I'm rather behind with the blogging as I was busy last week with the Aber conference, which included this year leading a morning prayer meeting. Then towards the end of last week I was smitten with severe toothache - hence no blogging for a while.
Yesterday and last Sunday I was away from the Child's Hill pulpit, where Andrew Lolley was the preacher. On the first Lord's Day I was in Bethel, Aberystwyth with hundreds of others to hear my father-in-law preach on conference Sunday. The next day I also took my usual role as chairman, introducing him briefly before he gave the third address in a series on the intercession of Christ in heaven. He began with the ascension and moved on to Christ's Kingly reign and then his High priestly work. He brought out several good points and made reference to my book on the subject. (He also pointed out that three of us Aber graduates have written on the ascension - me, Derek Thomas and now Tim Chester [with Jonny Woodrow]). Conference Sundays is always great - seeing so many people, especially old friends. A woman came up and gave me a hug. "You remember me?" she said. Thankfully I did at the last moment. She's been living in Africa for 20 years or so and that's a long time. The previous night I had tried to introduce one of the seminar speakers and his wife, a man I see regularly, to someone and utterly failed to capture their names. Embarrassing.
I could have heard Maurice Kinnaird and Mike Leaves elsewhere and I thought about going but I always go to hear Geoff.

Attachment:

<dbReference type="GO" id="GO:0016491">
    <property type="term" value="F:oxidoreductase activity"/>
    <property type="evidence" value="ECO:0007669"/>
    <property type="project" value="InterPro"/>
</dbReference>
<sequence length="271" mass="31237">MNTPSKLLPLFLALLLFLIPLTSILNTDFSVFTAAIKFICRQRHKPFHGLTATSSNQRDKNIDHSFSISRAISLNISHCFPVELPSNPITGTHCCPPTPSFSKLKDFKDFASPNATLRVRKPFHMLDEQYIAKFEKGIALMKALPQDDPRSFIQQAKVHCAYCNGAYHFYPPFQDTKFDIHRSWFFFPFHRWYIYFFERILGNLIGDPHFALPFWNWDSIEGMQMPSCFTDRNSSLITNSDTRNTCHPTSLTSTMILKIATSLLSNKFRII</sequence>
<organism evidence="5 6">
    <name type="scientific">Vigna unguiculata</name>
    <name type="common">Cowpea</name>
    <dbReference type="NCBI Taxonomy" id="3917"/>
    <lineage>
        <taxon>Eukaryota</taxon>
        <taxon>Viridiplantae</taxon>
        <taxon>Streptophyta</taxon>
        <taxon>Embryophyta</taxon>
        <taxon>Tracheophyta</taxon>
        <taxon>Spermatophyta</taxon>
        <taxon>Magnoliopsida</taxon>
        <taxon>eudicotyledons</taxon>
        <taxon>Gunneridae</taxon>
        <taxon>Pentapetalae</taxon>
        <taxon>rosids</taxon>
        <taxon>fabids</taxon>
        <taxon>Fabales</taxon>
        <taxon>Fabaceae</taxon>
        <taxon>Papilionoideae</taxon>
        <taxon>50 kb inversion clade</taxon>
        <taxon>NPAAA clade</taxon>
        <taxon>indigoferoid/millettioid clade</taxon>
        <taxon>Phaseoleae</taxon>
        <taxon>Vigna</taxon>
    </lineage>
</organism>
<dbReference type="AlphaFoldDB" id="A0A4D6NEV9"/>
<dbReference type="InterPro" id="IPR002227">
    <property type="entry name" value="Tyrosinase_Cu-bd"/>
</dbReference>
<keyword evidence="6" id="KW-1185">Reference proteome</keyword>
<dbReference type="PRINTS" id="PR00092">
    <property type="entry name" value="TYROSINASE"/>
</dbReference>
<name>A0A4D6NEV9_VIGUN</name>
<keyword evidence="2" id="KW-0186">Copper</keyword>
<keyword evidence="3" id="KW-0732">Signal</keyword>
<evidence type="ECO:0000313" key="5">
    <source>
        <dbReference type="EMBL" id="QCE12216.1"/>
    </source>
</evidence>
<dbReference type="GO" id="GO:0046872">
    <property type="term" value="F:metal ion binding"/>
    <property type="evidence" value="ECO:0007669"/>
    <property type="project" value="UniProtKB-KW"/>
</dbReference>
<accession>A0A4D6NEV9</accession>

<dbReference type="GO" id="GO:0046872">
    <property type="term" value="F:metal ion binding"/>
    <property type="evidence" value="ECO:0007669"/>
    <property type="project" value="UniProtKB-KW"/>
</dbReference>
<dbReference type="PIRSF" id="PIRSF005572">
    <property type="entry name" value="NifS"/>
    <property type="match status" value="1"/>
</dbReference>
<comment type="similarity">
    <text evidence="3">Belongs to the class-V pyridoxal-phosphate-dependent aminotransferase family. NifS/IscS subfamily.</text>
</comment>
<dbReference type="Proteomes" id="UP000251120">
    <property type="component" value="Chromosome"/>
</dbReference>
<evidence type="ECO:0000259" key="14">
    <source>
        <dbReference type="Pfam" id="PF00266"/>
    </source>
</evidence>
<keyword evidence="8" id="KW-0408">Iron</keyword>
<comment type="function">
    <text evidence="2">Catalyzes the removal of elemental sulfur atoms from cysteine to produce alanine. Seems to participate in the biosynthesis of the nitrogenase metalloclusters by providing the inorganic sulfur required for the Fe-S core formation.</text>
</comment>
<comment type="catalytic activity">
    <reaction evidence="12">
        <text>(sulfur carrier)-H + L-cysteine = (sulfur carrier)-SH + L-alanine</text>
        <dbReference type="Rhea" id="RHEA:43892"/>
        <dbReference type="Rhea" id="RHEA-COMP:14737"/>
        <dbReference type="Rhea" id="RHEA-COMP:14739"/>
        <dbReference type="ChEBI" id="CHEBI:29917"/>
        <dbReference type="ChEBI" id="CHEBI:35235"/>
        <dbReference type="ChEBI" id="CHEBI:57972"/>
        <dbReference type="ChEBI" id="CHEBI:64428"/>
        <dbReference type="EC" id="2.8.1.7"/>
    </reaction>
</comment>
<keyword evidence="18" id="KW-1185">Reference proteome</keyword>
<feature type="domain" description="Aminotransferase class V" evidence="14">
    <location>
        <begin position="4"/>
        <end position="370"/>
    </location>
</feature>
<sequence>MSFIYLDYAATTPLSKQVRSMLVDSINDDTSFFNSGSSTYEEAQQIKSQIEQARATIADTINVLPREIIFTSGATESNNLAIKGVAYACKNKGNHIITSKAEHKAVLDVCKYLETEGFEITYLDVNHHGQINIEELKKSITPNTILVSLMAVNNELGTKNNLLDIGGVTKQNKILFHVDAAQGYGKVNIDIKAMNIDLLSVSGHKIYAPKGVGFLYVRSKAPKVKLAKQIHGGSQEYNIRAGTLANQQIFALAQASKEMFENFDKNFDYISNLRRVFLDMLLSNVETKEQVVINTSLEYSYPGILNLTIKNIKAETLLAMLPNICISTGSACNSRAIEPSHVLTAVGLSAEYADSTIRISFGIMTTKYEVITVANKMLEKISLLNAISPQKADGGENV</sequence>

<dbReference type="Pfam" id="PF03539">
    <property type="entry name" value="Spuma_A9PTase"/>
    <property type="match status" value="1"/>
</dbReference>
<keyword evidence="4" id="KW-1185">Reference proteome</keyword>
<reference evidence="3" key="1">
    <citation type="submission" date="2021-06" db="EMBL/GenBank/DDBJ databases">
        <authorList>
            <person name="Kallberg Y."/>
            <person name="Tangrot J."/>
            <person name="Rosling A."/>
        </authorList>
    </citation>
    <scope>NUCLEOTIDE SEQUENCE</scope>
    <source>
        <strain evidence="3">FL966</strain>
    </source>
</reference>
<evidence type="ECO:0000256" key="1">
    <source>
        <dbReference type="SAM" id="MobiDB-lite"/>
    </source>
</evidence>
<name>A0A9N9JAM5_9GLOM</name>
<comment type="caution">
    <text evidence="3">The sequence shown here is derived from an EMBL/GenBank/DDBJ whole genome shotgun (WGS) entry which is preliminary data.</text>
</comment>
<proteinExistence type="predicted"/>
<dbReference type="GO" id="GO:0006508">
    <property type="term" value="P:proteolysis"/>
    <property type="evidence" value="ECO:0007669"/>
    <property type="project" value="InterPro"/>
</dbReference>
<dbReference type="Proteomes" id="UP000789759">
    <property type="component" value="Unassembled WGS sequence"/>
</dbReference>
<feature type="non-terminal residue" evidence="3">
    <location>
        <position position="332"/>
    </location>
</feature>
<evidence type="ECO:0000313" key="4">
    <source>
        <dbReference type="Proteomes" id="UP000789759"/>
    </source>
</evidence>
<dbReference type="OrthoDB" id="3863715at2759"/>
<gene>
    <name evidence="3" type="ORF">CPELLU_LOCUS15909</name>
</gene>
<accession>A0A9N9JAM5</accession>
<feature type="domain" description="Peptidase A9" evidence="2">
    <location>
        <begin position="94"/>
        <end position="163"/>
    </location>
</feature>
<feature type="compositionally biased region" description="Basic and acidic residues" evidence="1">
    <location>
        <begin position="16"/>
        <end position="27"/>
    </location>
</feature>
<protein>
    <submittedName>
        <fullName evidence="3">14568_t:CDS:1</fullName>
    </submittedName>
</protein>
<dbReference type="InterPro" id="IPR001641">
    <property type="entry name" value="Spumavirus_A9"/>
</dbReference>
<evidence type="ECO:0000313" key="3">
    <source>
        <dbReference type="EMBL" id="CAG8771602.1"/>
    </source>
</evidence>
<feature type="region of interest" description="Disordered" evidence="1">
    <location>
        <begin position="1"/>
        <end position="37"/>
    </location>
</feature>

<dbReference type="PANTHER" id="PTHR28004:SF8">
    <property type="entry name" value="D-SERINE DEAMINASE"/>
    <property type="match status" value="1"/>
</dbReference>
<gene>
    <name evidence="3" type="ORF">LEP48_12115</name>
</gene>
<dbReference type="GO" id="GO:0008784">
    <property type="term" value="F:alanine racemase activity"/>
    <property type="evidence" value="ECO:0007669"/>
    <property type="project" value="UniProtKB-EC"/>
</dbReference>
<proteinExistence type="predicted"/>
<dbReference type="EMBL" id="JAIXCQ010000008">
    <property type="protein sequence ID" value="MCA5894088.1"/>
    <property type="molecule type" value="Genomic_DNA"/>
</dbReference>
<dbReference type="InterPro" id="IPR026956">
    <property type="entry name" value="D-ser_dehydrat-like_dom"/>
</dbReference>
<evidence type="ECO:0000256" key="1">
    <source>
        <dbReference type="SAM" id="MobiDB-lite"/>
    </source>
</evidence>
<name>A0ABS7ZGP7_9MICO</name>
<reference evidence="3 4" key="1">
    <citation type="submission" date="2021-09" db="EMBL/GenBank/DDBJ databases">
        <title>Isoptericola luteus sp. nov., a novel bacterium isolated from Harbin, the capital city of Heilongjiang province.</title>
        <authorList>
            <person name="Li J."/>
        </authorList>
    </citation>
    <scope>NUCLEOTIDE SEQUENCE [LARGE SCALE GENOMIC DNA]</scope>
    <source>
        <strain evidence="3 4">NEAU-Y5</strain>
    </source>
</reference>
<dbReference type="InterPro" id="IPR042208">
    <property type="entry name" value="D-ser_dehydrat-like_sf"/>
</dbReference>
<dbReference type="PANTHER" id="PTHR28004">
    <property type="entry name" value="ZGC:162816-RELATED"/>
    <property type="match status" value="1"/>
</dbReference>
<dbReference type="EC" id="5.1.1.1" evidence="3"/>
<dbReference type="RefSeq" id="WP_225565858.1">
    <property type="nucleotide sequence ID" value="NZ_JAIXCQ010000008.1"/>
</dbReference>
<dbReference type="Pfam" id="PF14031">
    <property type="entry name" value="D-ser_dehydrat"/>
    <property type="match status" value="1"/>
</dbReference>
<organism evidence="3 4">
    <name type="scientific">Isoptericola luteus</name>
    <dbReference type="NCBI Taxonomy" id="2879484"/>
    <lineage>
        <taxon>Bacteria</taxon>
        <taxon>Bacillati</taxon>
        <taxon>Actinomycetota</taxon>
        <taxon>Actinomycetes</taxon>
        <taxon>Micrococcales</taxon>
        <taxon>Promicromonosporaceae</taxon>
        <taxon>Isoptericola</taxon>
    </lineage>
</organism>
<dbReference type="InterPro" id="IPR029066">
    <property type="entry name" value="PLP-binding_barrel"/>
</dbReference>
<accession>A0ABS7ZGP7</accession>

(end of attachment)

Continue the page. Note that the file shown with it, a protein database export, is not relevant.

Then yesterday we were still in Aber but as I was so unwell with toothache I stayed at home with the toothache. I think that is only the third or fourth time I have had to miss a service since I became a Christian over 40 years ago. Perhaps it is good to get the experience. Geoff prints out his sermons beforehand these days for the deaf and those whose English is limited, etc, so I was able to read that and one of my son's wrote down the hymn numbers for me to look up on his return. I was told about who was there (conferees still in town, holiday makers and some new people, etc) and that Ben Ramsbottom admired Geoff's children's talk. Geoff was giving his 214th sermon on Luke and rounding off a six year project looking at that wonderful Gospel. I was able to get out in the evening and enjoyed hearing the sermon on the end of Romans 9 and meeting plenty of people old and new. One of the church's oldest members, a former deacon who has children, grandchildren and great grandchildren in the church will be buried tomorrow. Ron Loosley was 92 and had been suffering with dementia several years. There is chiefly joy at this release but inevitably some sadness too. It was nice to meet some students still around, including a Nigerian Londoner.